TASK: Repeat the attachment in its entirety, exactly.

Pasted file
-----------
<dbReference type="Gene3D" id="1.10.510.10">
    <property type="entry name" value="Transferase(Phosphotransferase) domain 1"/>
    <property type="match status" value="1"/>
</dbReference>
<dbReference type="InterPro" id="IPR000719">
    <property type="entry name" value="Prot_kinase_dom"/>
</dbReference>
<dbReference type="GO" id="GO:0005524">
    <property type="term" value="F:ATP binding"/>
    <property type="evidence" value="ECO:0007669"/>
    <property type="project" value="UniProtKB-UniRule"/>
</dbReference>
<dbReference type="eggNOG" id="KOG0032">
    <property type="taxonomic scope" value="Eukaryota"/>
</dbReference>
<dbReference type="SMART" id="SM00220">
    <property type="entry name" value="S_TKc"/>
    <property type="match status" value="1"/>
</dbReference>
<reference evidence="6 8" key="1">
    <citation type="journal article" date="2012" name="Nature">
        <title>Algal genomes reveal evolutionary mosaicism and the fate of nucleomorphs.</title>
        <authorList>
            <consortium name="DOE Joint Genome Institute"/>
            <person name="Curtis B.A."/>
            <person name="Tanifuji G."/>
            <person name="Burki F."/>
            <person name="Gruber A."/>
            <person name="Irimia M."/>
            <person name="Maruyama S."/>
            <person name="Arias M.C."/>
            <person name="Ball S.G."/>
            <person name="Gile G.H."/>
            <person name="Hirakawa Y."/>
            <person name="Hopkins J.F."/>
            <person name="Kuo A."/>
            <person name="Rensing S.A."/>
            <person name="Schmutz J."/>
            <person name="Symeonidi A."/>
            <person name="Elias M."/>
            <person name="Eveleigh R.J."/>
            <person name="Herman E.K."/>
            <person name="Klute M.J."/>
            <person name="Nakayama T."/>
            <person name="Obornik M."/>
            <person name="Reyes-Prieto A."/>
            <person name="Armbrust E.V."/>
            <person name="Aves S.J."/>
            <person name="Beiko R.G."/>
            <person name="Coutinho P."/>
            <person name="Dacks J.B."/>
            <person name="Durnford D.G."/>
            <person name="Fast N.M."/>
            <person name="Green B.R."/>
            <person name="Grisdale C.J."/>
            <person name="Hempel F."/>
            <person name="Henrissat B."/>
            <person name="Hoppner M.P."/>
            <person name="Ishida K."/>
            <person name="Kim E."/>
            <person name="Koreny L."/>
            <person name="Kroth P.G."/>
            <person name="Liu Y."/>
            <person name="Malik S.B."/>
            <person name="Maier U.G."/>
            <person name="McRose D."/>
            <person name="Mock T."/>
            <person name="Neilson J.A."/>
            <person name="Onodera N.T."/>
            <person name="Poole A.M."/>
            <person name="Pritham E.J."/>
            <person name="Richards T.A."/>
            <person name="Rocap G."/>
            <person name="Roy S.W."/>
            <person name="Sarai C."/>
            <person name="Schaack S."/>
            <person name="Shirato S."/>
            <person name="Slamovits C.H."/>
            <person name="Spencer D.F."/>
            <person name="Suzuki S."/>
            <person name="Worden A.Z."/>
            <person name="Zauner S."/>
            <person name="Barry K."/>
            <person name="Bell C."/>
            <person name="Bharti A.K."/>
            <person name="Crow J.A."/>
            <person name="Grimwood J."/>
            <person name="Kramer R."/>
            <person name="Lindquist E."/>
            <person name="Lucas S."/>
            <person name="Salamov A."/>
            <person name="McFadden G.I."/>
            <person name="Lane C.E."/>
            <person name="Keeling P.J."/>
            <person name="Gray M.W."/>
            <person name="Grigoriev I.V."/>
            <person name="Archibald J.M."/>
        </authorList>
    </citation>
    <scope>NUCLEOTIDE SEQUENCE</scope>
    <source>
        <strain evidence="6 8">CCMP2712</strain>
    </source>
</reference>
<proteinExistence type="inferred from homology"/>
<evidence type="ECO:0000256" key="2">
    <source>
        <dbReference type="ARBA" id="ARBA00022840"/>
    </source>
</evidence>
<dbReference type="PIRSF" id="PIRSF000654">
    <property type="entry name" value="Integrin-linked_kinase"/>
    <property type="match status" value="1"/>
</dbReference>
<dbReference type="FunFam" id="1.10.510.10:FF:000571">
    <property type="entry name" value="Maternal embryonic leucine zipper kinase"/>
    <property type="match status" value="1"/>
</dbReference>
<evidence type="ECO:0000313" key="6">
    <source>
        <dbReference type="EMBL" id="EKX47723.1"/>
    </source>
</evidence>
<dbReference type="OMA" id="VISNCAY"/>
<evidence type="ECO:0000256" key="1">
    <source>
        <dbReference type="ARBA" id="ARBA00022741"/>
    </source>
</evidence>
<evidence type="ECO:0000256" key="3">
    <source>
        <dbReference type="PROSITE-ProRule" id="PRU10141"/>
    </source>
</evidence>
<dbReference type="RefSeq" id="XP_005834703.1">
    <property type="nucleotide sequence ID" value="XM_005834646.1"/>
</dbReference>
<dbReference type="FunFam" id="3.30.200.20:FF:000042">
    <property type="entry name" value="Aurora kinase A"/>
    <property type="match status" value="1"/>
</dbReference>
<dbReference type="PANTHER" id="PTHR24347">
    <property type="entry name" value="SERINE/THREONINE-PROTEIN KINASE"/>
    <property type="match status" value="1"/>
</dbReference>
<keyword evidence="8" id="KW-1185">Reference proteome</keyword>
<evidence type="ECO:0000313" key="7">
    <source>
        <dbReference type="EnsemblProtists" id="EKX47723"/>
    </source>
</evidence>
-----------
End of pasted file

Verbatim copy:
<dbReference type="Gene3D" id="1.10.510.10">
    <property type="entry name" value="Transferase(Phosphotransferase) domain 1"/>
    <property type="match status" value="1"/>
</dbReference>
<dbReference type="InterPro" id="IPR000719">
    <property type="entry name" value="Prot_kinase_dom"/>
</dbReference>
<dbReference type="GO" id="GO:0005524">
    <property type="term" value="F:ATP binding"/>
    <property type="evidence" value="ECO:0007669"/>
    <property type="project" value="UniProtKB-UniRule"/>
</dbReference>
<dbReference type="eggNOG" id="KOG0032">
    <property type="taxonomic scope" value="Eukaryota"/>
</dbReference>
<dbReference type="SMART" id="SM00220">
    <property type="entry name" value="S_TKc"/>
    <property type="match status" value="1"/>
</dbReference>
<reference evidence="6 8" key="1">
    <citation type="journal article" date="2012" name="Nature">
        <title>Algal genomes reveal evolutionary mosaicism and the fate of nucleomorphs.</title>
        <authorList>
            <consortium name="DOE Joint Genome Institute"/>
            <person name="Curtis B.A."/>
            <person name="Tanifuji G."/>
            <person name="Burki F."/>
            <person name="Gruber A."/>
            <person name="Irimia M."/>
            <person name="Maruyama S."/>
            <person name="Arias M.C."/>
            <person name="Ball S.G."/>
            <person name="Gile G.H."/>
            <person name="Hirakawa Y."/>
            <person name="Hopkins J.F."/>
            <person name="Kuo A."/>
            <person name="Rensing S.A."/>
            <person name="Schmutz J."/>
            <person name="Symeonidi A."/>
            <person name="Elias M."/>
            <person name="Eveleigh R.J."/>
            <person name="Herman E.K."/>
            <person name="Klute M.J."/>
            <person name="Nakayama T."/>
            <person name="Obornik M."/>
            <person name="Reyes-Prieto A."/>
            <person name="Armbrust E.V."/>
            <person name="Aves S.J."/>
            <person name="Beiko R.G."/>
            <person name="Coutinho P."/>
            <person name="Dacks J.B."/>
            <person name="Durnford D.G."/>
            <person name="Fast N.M."/>
            <person name="Green B.R."/>
            <person name="Grisdale C.J."/>
            <person name="Hempel F."/>
            <person name="Henrissat B."/>
            <person name="Hoppner M.P."/>
            <person name="Ishida K."/>
            <person name="Kim E."/>
            <person name="Koreny L."/>
            <person name="Kroth P.G."/>
            <person name="Liu Y."/>
            <person name="Malik S.B."/>
            <person name="Maier U.G."/>
            <person name="McRose D."/>
            <person name="Mock T."/>
            <person name="Neilson J.A."/>
            <person name="Onodera N.T."/>
            <person name="Poole A.M."/>
            <person name="Pritham E.J."/>
            <person name="Richards T.A."/>
            <person name="Rocap G."/>
            <person name="Roy S.W."/>
            <person name="Sarai C."/>
            <person name="Schaack S."/>
            <person name="Shirato S."/>
            <person name="Slamovits C.H."/>
            <person name="Spencer D.F."/>
            <person name="Suzuki S."/>
            <person name="Worden A.Z."/>
            <person name="Zauner S."/>
            <person name="Barry K."/>
            <person name="Bell C."/>
            <person name="Bharti A.K."/>
            <person name="Crow J.A."/>
            <person name="Grimwood J."/>
            <person name="Kramer R."/>
            <person name="Lindquist E."/>
            <person name="Lucas S."/>
            <person name="Salamov A."/>
            <person name="McFadden G.I."/>
            <person name="Lane C.E."/>
            <person name="Keeling P.J."/>
            <person name="Gray M.W."/>
            <person name="Grigoriev I.V."/>
            <person name="Archibald J.M."/>
        </authorList>
    </citation>
    <scope>NUCLEOTIDE SEQUENCE</scope>
    <source>
        <strain evidence="6 8">CCMP2712</strain>
    </source>
</reference>
<proteinExistence type="inferred from homology"/>
<evidence type="ECO:0000256" key="2">
    <source>
        <dbReference type="ARBA" id="ARBA00022840"/>
    </source>
</evidence>
<dbReference type="PIRSF" id="PIRSF000654">
    <property type="entry name" value="Integrin-linked_kinase"/>
    <property type="match status" value="1"/>
</dbReference>
<dbReference type="FunFam" id="1.10.510.10:FF:000571">
    <property type="entry name" value="Maternal embryonic leucine zipper kinase"/>
    <property type="match status" value="1"/>
</dbReference>
<evidence type="ECO:0000313" key="6">
    <source>
        <dbReference type="EMBL" id="EKX47723.1"/>
    </source>
</evidence>
<dbReference type="OMA" id="VISNCAY"/>
<evidence type="ECO:0000256" key="1">
    <source>
        <dbReference type="ARBA" id="ARBA00022741"/>
    </source>
</evidence>
<evidence type="ECO:0000256" key="3">
    <source>
        <dbReference type="PROSITE-ProRule" id="PRU10141"/>
    </source>
</evidence>
<dbReference type="RefSeq" id="XP_005834703.1">
    <property type="nucleotide sequence ID" value="XM_005834646.1"/>
</dbReference>
<dbReference type="FunFam" id="3.30.200.20:FF:000042">
    <property type="entry name" value="Aurora kinase A"/>
    <property type="match status" value="1"/>
</dbReference>
<dbReference type="PANTHER" id="PTHR24347">
    <property type="entry name" value="SERINE/THREONINE-PROTEIN KINASE"/>
    <property type="match status" value="1"/>
</dbReference>
<keyword evidence="8" id="KW-1185">Reference proteome</keyword>
<evidence type="ECO:0000313" key="7">
    <source>
        <dbReference type="EnsemblProtists" id="EKX47723"/>
    </source>
</evidence>